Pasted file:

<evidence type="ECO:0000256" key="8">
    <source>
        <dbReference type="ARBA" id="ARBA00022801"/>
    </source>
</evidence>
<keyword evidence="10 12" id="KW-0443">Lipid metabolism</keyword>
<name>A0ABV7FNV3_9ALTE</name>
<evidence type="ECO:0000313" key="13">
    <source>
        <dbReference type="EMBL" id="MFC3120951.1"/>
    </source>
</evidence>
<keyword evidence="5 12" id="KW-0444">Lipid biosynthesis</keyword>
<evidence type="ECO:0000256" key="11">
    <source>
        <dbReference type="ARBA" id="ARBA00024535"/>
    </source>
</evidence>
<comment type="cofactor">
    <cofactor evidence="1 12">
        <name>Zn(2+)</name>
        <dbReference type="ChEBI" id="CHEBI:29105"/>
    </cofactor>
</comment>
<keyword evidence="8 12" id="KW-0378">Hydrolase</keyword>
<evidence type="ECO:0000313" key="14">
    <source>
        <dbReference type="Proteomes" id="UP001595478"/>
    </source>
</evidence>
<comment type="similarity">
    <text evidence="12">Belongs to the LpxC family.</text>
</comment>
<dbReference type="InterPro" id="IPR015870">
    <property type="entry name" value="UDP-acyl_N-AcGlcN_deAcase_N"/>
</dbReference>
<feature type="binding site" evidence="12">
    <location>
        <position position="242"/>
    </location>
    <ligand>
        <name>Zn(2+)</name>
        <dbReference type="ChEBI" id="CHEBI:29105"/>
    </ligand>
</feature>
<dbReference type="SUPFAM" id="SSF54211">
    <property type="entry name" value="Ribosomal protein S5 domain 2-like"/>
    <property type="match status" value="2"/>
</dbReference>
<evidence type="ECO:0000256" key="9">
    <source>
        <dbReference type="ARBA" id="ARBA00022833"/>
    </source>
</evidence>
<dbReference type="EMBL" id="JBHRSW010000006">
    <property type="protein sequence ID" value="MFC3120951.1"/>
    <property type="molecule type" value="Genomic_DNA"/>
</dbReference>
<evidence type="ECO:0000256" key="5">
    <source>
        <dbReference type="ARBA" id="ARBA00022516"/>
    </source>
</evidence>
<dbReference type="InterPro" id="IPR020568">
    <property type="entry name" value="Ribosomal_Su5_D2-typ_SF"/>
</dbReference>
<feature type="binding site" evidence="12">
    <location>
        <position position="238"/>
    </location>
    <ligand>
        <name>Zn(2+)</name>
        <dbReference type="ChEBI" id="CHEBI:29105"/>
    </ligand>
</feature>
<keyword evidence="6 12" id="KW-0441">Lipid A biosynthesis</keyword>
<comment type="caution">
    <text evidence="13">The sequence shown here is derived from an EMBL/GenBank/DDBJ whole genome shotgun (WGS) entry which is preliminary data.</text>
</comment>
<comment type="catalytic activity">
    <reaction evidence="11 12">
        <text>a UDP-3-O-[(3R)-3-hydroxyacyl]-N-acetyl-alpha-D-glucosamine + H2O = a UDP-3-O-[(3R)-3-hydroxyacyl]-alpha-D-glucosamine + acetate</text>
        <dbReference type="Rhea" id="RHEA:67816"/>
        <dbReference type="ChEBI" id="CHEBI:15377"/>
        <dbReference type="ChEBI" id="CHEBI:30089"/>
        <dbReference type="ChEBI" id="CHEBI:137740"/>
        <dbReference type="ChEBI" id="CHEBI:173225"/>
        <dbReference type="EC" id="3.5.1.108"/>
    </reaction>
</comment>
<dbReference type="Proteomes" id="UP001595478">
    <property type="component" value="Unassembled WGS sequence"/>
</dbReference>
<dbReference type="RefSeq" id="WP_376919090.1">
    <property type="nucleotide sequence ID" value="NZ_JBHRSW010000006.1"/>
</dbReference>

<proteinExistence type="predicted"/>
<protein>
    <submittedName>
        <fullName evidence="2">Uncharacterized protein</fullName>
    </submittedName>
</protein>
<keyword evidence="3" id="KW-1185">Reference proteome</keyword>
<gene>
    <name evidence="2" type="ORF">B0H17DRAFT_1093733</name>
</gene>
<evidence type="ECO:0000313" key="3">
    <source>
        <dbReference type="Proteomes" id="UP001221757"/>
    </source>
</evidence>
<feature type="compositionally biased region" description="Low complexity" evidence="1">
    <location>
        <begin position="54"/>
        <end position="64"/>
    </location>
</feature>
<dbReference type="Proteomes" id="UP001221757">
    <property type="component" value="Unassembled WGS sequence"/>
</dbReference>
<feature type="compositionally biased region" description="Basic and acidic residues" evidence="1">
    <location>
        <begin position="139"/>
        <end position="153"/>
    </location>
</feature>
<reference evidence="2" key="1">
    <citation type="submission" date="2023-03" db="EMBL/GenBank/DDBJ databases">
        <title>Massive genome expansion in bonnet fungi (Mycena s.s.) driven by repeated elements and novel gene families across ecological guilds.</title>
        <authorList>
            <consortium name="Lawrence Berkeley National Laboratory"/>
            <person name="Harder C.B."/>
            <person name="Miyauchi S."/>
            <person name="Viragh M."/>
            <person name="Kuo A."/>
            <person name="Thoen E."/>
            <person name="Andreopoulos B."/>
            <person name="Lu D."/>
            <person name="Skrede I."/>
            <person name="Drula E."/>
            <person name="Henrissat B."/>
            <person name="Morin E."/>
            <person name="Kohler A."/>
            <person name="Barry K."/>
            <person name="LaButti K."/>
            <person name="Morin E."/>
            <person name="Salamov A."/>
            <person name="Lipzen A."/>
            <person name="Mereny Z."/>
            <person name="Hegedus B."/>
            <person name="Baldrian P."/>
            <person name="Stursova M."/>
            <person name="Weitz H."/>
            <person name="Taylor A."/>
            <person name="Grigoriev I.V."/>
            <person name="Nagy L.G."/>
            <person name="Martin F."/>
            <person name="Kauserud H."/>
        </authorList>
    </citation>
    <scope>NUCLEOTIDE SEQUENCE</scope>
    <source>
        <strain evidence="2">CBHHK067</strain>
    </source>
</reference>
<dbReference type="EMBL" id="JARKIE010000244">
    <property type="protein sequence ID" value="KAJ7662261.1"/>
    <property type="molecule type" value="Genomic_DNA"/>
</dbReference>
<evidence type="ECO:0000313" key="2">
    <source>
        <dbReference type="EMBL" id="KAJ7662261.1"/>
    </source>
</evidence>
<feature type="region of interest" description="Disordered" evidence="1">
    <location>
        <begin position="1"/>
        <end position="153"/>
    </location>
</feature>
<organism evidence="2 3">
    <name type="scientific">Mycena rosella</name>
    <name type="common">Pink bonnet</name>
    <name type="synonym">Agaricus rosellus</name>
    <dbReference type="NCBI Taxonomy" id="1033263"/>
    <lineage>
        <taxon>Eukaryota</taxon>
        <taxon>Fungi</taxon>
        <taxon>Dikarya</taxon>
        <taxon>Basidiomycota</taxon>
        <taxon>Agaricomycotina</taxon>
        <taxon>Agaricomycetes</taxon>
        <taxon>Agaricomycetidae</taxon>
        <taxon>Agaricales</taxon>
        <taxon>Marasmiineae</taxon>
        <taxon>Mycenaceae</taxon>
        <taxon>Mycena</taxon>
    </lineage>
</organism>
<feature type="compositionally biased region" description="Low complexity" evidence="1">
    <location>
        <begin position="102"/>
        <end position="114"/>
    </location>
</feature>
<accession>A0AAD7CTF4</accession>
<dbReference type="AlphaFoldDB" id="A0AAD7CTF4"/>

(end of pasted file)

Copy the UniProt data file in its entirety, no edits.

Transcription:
<evidence type="ECO:0000256" key="8">
    <source>
        <dbReference type="ARBA" id="ARBA00022801"/>
    </source>
</evidence>
<keyword evidence="10 12" id="KW-0443">Lipid metabolism</keyword>
<name>A0ABV7FNV3_9ALTE</name>
<evidence type="ECO:0000313" key="13">
    <source>
        <dbReference type="EMBL" id="MFC3120951.1"/>
    </source>
</evidence>
<keyword evidence="5 12" id="KW-0444">Lipid biosynthesis</keyword>
<evidence type="ECO:0000256" key="11">
    <source>
        <dbReference type="ARBA" id="ARBA00024535"/>
    </source>
</evidence>
<comment type="cofactor">
    <cofactor evidence="1 12">
        <name>Zn(2+)</name>
        <dbReference type="ChEBI" id="CHEBI:29105"/>
    </cofactor>
</comment>
<keyword evidence="8 12" id="KW-0378">Hydrolase</keyword>
<evidence type="ECO:0000313" key="14">
    <source>
        <dbReference type="Proteomes" id="UP001595478"/>
    </source>
</evidence>
<comment type="similarity">
    <text evidence="12">Belongs to the LpxC family.</text>
</comment>
<dbReference type="InterPro" id="IPR015870">
    <property type="entry name" value="UDP-acyl_N-AcGlcN_deAcase_N"/>
</dbReference>
<feature type="binding site" evidence="12">
    <location>
        <position position="242"/>
    </location>
    <ligand>
        <name>Zn(2+)</name>
        <dbReference type="ChEBI" id="CHEBI:29105"/>
    </ligand>
</feature>
<dbReference type="SUPFAM" id="SSF54211">
    <property type="entry name" value="Ribosomal protein S5 domain 2-like"/>
    <property type="match status" value="2"/>
</dbReference>
<evidence type="ECO:0000256" key="9">
    <source>
        <dbReference type="ARBA" id="ARBA00022833"/>
    </source>
</evidence>
<dbReference type="EMBL" id="JBHRSW010000006">
    <property type="protein sequence ID" value="MFC3120951.1"/>
    <property type="molecule type" value="Genomic_DNA"/>
</dbReference>
<evidence type="ECO:0000256" key="5">
    <source>
        <dbReference type="ARBA" id="ARBA00022516"/>
    </source>
</evidence>
<dbReference type="InterPro" id="IPR020568">
    <property type="entry name" value="Ribosomal_Su5_D2-typ_SF"/>
</dbReference>
<feature type="binding site" evidence="12">
    <location>
        <position position="238"/>
    </location>
    <ligand>
        <name>Zn(2+)</name>
        <dbReference type="ChEBI" id="CHEBI:29105"/>
    </ligand>
</feature>
<keyword evidence="6 12" id="KW-0441">Lipid A biosynthesis</keyword>
<comment type="caution">
    <text evidence="13">The sequence shown here is derived from an EMBL/GenBank/DDBJ whole genome shotgun (WGS) entry which is preliminary data.</text>
</comment>
<comment type="catalytic activity">
    <reaction evidence="11 12">
        <text>a UDP-3-O-[(3R)-3-hydroxyacyl]-N-acetyl-alpha-D-glucosamine + H2O = a UDP-3-O-[(3R)-3-hydroxyacyl]-alpha-D-glucosamine + acetate</text>
        <dbReference type="Rhea" id="RHEA:67816"/>
        <dbReference type="ChEBI" id="CHEBI:15377"/>
        <dbReference type="ChEBI" id="CHEBI:30089"/>
        <dbReference type="ChEBI" id="CHEBI:137740"/>
        <dbReference type="ChEBI" id="CHEBI:173225"/>
        <dbReference type="EC" id="3.5.1.108"/>
    </reaction>
</comment>
<dbReference type="Proteomes" id="UP001595478">
    <property type="component" value="Unassembled WGS sequence"/>
</dbReference>
<dbReference type="RefSeq" id="WP_376919090.1">
    <property type="nucleotide sequence ID" value="NZ_JBHRSW010000006.1"/>
</dbReference>

<proteinExistence type="predicted"/>
<protein>
    <submittedName>
        <fullName evidence="2">Uncharacterized protein</fullName>
    </submittedName>
</protein>
<keyword evidence="3" id="KW-1185">Reference proteome</keyword>
<gene>
    <name evidence="2" type="ORF">B0H17DRAFT_1093733</name>
</gene>
<evidence type="ECO:0000313" key="3">
    <source>
        <dbReference type="Proteomes" id="UP001221757"/>
    </source>
</evidence>
<feature type="compositionally biased region" description="Low complexity" evidence="1">
    <location>
        <begin position="54"/>
        <end position="64"/>
    </location>
</feature>
<dbReference type="Proteomes" id="UP001221757">
    <property type="component" value="Unassembled WGS sequence"/>
</dbReference>
<feature type="compositionally biased region" description="Basic and acidic residues" evidence="1">
    <location>
        <begin position="139"/>
        <end position="153"/>
    </location>
</feature>
<reference evidence="2" key="1">
    <citation type="submission" date="2023-03" db="EMBL/GenBank/DDBJ databases">
        <title>Massive genome expansion in bonnet fungi (Mycena s.s.) driven by repeated elements and novel gene families across ecological guilds.</title>
        <authorList>
            <consortium name="Lawrence Berkeley National Laboratory"/>
            <person name="Harder C.B."/>
            <person name="Miyauchi S."/>
            <person name="Viragh M."/>
            <person name="Kuo A."/>
            <person name="Thoen E."/>
            <person name="Andreopoulos B."/>
            <person name="Lu D."/>
            <person name="Skrede I."/>
            <person name="Drula E."/>
            <person name="Henrissat B."/>
            <person name="Morin E."/>
            <person name="Kohler A."/>
            <person name="Barry K."/>
            <person name="LaButti K."/>
            <person name="Morin E."/>
            <person name="Salamov A."/>
            <person name="Lipzen A."/>
            <person name="Mereny Z."/>
            <person name="Hegedus B."/>
            <person name="Baldrian P."/>
            <person name="Stursova M."/>
            <person name="Weitz H."/>
            <person name="Taylor A."/>
            <person name="Grigoriev I.V."/>
            <person name="Nagy L.G."/>
            <person name="Martin F."/>
            <person name="Kauserud H."/>
        </authorList>
    </citation>
    <scope>NUCLEOTIDE SEQUENCE</scope>
    <source>
        <strain evidence="2">CBHHK067</strain>
    </source>
</reference>
<dbReference type="EMBL" id="JARKIE010000244">
    <property type="protein sequence ID" value="KAJ7662261.1"/>
    <property type="molecule type" value="Genomic_DNA"/>
</dbReference>
<evidence type="ECO:0000313" key="2">
    <source>
        <dbReference type="EMBL" id="KAJ7662261.1"/>
    </source>
</evidence>
<feature type="region of interest" description="Disordered" evidence="1">
    <location>
        <begin position="1"/>
        <end position="153"/>
    </location>
</feature>
<organism evidence="2 3">
    <name type="scientific">Mycena rosella</name>
    <name type="common">Pink bonnet</name>
    <name type="synonym">Agaricus rosellus</name>
    <dbReference type="NCBI Taxonomy" id="1033263"/>
    <lineage>
        <taxon>Eukaryota</taxon>
        <taxon>Fungi</taxon>
        <taxon>Dikarya</taxon>
        <taxon>Basidiomycota</taxon>
        <taxon>Agaricomycotina</taxon>
        <taxon>Agaricomycetes</taxon>
        <taxon>Agaricomycetidae</taxon>
        <taxon>Agaricales</taxon>
        <taxon>Marasmiineae</taxon>
        <taxon>Mycenaceae</taxon>
        <taxon>Mycena</taxon>
    </lineage>
</organism>
<feature type="compositionally biased region" description="Low complexity" evidence="1">
    <location>
        <begin position="102"/>
        <end position="114"/>
    </location>
</feature>
<accession>A0AAD7CTF4</accession>
<dbReference type="AlphaFoldDB" id="A0AAD7CTF4"/>